by Rabbi Wendy Spears
One of my favorite Broadway musicals is now a major motion picture. I’ve seen Into The Woods twice on stage and I’m looking forward to seeing Meryl Streep play the Witch, an iconic role played so brilliantly by the fabulous Bernadette Peters. One of the themes of the play is to be careful of what you wish, because it might come true.
The forest of European folktales is a dark and scary place, full of carnivorous animals that consider humans an easy meal as well as numerous other dangers that can catch the average walker unaware and unprepared. Certainly, Cheryl Strayed finds this to be the case when she walks the Pacific Crest Trail on her own as portrayed in her book and the film Wild. She faces down a bear and suffers through blistering heat and bone chilling cold. These experiences change her irrevocably, as are those who venture into the woods in European folktales. The characters are called to draw on their inner resources of intelligence and ingenuity, as well as their physical strength and perseverance. The folktale woods are places of magic and revelation, both about the world at large and the human psyche.
The trees in Jewish tradition aren’t clustered together as a dark and forbidding forest. They are the dry shrubs and scrubby trees of an arid landscape, providing shade and food. This wilderness, like the European forests, is also a place of magic and revelation; a bush burns unconsumed, a sea parts, and there is fire on the mountain. Jews recognize the wilderness as a place to participate in a revelation that God will continue to care for us and protect us. We experience awe as both wonder and a feeling that causes us to shake in our boots.
Historically, the trees that survive in the arid wilderness are the fig, the olive, the date palm, and the pomegranate. The pomegranate, with it’s abundance of juicy seeds, is by itself considered a symbol of abundance. It’s likely that Adam and Eve ate figs rather than apples, since figs are native to the environment of the Middle East. The honey in the phrase “a land flowing with milk and honey” refers to the sweetness of dates rather than honey from bees.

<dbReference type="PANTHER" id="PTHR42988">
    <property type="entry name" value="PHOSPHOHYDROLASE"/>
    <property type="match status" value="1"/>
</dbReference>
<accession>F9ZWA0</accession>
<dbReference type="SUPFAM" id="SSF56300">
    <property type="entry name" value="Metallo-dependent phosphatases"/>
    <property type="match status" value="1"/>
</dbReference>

The Jewish festival of trees, Tu BiShvat (the 15th day of the month Shvat), begins the evening of February 3 this year. The medieval Jewish mystics expanded the holiday from simple tree planting and pruning to include a Passover-like seder that celebrates the turn of the seasons with 4 cups of wine (from white , to pink, to deep red), and a tasting of the various types of tree fruit (those with outer rinds or shells that are inedible, those that have inedible inner pits, and those that are completely edible inside and out) to increase our awareness and appreciation of trees and nature in general. It is also a time to share stories about trees.
Since we are dependent on trees, shrubs, and grasses for the balance of oxygen on our planet, let’s renew our celebration of Tu BiShvat with more tree planting in our own yards as well as in our community, and invite family and friends to share stories around a table with many kinds of fruit and wine. This is a great way to remind ourselves that spring is just around the corner, and to give thanks to God for all of our abundance and blessings.
Rabbi Wendy Spears is a community rabbi in Los Angeles. Find her at http://www.rabbiwendy.com.